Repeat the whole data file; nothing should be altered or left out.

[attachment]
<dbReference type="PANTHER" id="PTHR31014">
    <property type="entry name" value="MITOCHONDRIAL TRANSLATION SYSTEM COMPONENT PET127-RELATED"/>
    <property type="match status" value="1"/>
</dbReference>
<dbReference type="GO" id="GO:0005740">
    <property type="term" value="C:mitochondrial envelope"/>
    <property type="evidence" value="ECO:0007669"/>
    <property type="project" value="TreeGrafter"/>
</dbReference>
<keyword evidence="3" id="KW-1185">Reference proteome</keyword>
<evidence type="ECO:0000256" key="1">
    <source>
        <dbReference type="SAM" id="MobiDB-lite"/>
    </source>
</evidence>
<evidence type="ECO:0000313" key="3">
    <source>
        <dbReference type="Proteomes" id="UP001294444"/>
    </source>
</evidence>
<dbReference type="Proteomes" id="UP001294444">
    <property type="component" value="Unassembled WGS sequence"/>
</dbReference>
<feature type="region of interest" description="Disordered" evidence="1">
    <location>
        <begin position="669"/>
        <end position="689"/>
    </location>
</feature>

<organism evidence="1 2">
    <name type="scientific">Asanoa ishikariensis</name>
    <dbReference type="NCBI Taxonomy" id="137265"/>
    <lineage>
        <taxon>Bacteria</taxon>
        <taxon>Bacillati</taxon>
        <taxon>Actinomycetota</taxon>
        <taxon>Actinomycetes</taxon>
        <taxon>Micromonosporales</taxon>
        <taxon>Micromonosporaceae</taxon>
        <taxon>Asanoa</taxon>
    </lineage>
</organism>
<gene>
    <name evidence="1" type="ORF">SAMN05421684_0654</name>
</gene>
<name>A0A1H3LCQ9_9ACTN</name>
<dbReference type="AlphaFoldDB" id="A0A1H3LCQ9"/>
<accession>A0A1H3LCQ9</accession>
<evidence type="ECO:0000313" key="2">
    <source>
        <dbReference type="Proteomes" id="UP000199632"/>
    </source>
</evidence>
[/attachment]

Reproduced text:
<dbReference type="PANTHER" id="PTHR31014">
    <property type="entry name" value="MITOCHONDRIAL TRANSLATION SYSTEM COMPONENT PET127-RELATED"/>
    <property type="match status" value="1"/>
</dbReference>
<dbReference type="GO" id="GO:0005740">
    <property type="term" value="C:mitochondrial envelope"/>
    <property type="evidence" value="ECO:0007669"/>
    <property type="project" value="TreeGrafter"/>
</dbReference>
<keyword evidence="3" id="KW-1185">Reference proteome</keyword>
<evidence type="ECO:0000256" key="1">
    <source>
        <dbReference type="SAM" id="MobiDB-lite"/>
    </source>
</evidence>
<evidence type="ECO:0000313" key="3">
    <source>
        <dbReference type="Proteomes" id="UP001294444"/>
    </source>
</evidence>
<dbReference type="Proteomes" id="UP001294444">
    <property type="component" value="Unassembled WGS sequence"/>
</dbReference>
<feature type="region of interest" description="Disordered" evidence="1">
    <location>
        <begin position="669"/>
        <end position="689"/>
    </location>
</feature>

<organism evidence="1 2">
    <name type="scientific">Asanoa ishikariensis</name>
    <dbReference type="NCBI Taxonomy" id="137265"/>
    <lineage>
        <taxon>Bacteria</taxon>
        <taxon>Bacillati</taxon>
        <taxon>Actinomycetota</taxon>
        <taxon>Actinomycetes</taxon>
        <taxon>Micromonosporales</taxon>
        <taxon>Micromonosporaceae</taxon>
        <taxon>Asanoa</taxon>
    </lineage>
</organism>
<gene>
    <name evidence="1" type="ORF">SAMN05421684_0654</name>
</gene>
<name>A0A1H3LCQ9_9ACTN</name>
<dbReference type="AlphaFoldDB" id="A0A1H3LCQ9"/>
<accession>A0A1H3LCQ9</accession>
<evidence type="ECO:0000313" key="2">
    <source>
        <dbReference type="Proteomes" id="UP000199632"/>
    </source>
</evidence>